My philosophy may not be a lot of help to young folks out there because I started in the 70s on large frame analog consoles and tape machines. Even though we have Pro Tools and an S6 at TRC, my style retains elements from history. For example, we have quite a few analog preamps and compressors here, and I do use compressors when tracking. In theory, you don't need to do that going to digital with 32 bit floating point depth, but it gives me tracks that feel right to mix. I also use a Rupert Neve Master Bus Processor on my mix bus, rather than a plugin. Well, I do use a brickwall plugin at the very end, not to squash as in mastering but just to make sure I don't send out anything that's clipped.
Our first engineer, now producer Jake Saghi, and his young fellow Belmont grads don't have the loyalty to analog that was prevalent even ten years ago. And for pop and hip-hop you really can do it all in the box. They also use a lot of synthesizers and samples. I'm not a total antique, and do use samples for overdubbing keys, horns, strings and even bass sometimes, as well as drum replacement. But for country and classic rock nothing works for me like live musicians with the right acoustics, mics and analog preamps and compressors. And I can't get guitars to sound much like guitars inside Kontakt.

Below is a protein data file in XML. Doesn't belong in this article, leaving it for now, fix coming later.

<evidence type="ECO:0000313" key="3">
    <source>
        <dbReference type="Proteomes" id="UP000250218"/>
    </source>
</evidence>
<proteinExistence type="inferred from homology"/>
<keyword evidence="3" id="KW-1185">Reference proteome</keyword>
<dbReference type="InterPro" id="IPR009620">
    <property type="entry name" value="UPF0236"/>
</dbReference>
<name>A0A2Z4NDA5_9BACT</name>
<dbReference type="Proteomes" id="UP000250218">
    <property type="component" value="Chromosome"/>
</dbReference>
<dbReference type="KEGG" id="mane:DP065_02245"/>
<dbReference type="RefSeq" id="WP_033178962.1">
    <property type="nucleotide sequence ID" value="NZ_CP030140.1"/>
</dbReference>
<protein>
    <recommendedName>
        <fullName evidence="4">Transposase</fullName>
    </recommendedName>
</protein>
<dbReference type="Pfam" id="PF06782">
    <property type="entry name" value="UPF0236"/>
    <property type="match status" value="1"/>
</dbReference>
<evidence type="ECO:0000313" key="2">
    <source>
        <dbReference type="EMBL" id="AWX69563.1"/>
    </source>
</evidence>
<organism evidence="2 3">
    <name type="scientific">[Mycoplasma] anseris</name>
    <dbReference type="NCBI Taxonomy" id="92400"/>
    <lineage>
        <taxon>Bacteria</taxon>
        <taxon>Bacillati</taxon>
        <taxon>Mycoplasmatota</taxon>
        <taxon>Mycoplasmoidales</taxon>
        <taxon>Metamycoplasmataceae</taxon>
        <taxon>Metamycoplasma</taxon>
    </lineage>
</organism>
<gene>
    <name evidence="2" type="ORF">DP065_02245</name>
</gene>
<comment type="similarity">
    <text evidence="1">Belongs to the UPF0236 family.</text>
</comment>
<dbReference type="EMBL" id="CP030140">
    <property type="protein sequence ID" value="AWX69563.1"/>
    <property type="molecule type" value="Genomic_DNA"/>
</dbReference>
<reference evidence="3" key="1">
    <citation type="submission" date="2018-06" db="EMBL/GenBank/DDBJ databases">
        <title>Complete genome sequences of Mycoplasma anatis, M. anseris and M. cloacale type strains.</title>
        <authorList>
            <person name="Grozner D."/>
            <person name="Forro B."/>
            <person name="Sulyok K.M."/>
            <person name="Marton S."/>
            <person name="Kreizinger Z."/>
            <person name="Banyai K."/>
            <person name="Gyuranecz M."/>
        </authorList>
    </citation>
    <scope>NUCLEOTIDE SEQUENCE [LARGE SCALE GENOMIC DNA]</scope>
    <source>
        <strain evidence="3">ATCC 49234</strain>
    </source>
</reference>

I do mostly remixing anymore, so I don't have control over what the tracks are like. I hope not too many potential clients read this, but if I have a specialty it is making average or even bad tracks into a good mix. Melodyne on vocals, Auto-tune on horn tracks, drum replacement, things like that. We have probably too many plugins here, and three-quarters of them are out of the plugins folder. But when you're working with tracks that weren't done by Garth in his studio it's good to have a huge palette of options for processing. I'm a physician, so maybe folks can think of me as a remix doctor instead of the transplant surgeon I once was. And I can make great tracks into a super mix, but average tracks are probably my specialty. I live to make them shine in the mix.